Spatial evolution of urban villages in Shenzhen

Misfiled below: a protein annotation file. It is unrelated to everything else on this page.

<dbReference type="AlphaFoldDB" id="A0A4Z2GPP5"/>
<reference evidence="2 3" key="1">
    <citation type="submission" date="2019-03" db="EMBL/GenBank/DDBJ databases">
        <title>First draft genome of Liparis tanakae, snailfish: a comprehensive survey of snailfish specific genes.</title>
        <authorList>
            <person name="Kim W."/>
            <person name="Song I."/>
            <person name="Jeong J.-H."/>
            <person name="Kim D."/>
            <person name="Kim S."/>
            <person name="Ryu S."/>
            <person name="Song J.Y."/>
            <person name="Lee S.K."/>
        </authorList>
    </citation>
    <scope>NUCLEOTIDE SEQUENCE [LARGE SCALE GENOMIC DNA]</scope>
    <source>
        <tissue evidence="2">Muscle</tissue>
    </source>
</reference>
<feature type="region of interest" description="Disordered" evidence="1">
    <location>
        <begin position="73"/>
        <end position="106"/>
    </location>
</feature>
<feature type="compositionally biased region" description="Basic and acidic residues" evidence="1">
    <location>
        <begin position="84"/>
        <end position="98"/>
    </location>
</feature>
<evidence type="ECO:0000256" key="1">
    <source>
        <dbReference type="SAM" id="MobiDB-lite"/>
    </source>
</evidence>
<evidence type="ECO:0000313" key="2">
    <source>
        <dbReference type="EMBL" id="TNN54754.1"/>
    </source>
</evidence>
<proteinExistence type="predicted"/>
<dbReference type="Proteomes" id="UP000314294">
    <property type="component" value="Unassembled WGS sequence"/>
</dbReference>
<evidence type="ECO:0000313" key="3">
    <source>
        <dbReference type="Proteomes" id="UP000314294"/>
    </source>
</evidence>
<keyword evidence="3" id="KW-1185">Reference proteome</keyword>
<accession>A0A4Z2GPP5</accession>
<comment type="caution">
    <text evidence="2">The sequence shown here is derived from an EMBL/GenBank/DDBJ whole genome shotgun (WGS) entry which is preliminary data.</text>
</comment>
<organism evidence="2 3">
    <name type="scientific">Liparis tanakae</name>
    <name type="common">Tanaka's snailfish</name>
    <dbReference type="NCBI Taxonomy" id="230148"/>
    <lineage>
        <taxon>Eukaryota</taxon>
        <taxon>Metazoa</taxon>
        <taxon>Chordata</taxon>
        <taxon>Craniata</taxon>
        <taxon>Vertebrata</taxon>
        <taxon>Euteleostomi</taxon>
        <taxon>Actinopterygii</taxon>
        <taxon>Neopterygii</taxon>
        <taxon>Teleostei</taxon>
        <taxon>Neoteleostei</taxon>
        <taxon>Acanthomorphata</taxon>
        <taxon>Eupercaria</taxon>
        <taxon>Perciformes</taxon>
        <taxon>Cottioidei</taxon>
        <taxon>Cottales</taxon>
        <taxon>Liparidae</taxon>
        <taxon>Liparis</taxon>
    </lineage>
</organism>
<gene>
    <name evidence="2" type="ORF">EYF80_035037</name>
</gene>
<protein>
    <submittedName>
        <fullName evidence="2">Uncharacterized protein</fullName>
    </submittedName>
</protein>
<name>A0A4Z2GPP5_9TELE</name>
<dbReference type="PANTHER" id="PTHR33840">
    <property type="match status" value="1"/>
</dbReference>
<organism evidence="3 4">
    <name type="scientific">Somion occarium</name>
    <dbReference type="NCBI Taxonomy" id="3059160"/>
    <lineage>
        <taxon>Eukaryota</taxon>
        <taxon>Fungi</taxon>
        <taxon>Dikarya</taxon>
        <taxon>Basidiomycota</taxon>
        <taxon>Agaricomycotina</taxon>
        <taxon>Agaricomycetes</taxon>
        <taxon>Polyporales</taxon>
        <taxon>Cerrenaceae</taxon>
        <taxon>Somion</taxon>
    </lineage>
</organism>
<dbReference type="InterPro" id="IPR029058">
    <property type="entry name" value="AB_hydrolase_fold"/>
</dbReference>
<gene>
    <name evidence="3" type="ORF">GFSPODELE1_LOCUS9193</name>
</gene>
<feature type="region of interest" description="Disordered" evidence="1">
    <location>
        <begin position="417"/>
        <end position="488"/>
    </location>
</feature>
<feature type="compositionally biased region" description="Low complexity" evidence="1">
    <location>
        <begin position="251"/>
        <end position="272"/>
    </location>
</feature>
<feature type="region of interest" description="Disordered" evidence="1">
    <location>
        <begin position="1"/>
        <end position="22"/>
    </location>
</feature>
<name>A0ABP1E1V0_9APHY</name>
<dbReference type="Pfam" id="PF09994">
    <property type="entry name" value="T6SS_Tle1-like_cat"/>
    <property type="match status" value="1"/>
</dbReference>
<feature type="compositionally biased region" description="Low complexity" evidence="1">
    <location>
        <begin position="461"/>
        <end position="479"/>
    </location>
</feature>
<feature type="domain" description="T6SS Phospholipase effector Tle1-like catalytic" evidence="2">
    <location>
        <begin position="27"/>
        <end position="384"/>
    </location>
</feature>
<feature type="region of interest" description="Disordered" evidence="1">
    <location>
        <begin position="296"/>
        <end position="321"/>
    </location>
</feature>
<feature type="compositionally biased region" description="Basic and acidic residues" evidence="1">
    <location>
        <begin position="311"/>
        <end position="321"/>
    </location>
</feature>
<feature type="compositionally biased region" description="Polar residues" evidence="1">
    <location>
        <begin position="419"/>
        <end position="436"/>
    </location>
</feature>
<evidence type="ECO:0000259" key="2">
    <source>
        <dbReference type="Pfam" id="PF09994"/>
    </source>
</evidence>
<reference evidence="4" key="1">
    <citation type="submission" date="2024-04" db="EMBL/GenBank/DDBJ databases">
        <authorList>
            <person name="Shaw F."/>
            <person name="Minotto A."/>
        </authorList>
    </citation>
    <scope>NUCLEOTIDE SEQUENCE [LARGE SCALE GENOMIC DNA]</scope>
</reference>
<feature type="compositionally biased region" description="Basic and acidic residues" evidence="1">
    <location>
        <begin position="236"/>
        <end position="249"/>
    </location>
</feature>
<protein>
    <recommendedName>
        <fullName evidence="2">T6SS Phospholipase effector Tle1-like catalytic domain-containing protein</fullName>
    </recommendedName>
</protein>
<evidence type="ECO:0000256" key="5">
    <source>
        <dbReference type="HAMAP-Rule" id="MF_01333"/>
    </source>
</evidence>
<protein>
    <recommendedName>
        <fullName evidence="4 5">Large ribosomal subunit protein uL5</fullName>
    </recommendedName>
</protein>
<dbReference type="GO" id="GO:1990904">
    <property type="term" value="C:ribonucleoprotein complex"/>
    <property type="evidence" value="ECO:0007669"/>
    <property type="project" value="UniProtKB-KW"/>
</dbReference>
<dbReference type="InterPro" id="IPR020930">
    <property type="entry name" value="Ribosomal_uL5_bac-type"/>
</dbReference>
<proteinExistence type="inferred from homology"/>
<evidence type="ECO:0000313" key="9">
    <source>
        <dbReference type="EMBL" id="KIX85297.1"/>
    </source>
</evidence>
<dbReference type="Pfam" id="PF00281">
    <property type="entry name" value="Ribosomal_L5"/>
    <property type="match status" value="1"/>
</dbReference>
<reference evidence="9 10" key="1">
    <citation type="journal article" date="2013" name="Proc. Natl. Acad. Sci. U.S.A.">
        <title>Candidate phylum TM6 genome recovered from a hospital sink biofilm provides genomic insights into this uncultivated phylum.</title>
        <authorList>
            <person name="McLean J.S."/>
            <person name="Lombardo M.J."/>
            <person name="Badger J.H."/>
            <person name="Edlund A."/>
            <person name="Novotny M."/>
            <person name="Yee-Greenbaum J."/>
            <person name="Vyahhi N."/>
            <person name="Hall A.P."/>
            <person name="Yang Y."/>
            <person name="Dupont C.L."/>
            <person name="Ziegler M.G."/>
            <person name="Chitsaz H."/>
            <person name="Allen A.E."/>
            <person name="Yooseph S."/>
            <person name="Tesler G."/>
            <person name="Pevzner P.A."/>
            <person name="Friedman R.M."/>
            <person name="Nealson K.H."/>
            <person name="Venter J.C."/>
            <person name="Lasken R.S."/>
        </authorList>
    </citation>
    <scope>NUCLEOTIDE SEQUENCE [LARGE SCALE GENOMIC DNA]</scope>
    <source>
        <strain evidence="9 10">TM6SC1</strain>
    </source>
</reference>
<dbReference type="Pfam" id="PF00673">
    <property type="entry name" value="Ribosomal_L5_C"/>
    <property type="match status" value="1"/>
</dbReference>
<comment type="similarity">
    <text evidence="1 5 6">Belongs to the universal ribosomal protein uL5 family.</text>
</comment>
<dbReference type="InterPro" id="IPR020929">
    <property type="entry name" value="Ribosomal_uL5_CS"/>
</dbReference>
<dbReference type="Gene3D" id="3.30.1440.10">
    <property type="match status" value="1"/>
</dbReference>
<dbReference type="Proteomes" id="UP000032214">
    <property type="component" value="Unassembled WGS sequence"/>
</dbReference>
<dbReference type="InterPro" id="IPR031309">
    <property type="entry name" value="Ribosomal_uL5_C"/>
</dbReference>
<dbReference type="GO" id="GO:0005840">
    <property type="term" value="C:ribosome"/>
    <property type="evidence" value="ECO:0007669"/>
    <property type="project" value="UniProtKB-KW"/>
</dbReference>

In the past three decades, urbanization has changed China’s spatial and social landscape dramatically. Led by a large urban-rural income gap, the rural population have been ﬂ ooding into cities for jobs and better lives. However, urban policies discriminate against rural migrants and exclude them from various amenities including subsidized housing. Outside the welfare scheme, the booming commodity housing market is largely beyond the reach of rural migrants due to their low purchasing power. In many cities, however, the great majority of migrants are accommodated by so-called ‘urban villages’ – villages that are encircled by urban expansion, forming enclaves within an area of formal urban development. The lucrative room renting business in urban villages motivates the indigenous villagers to build as many housing units as they can on their land. Consequently, these villages grow physically and vary functionally, enabling an increasing housing stock and a variety of social and economic activities. The spatial evolution of these urban villages, although having mostly occurred in the last decade, represents a very large share of urban growth and signiﬁ cantly shapes the cities’ residential proﬁ les. Urban planning and management should therefore recognize the important roles that urban villages play within contemporary Chinese urban development.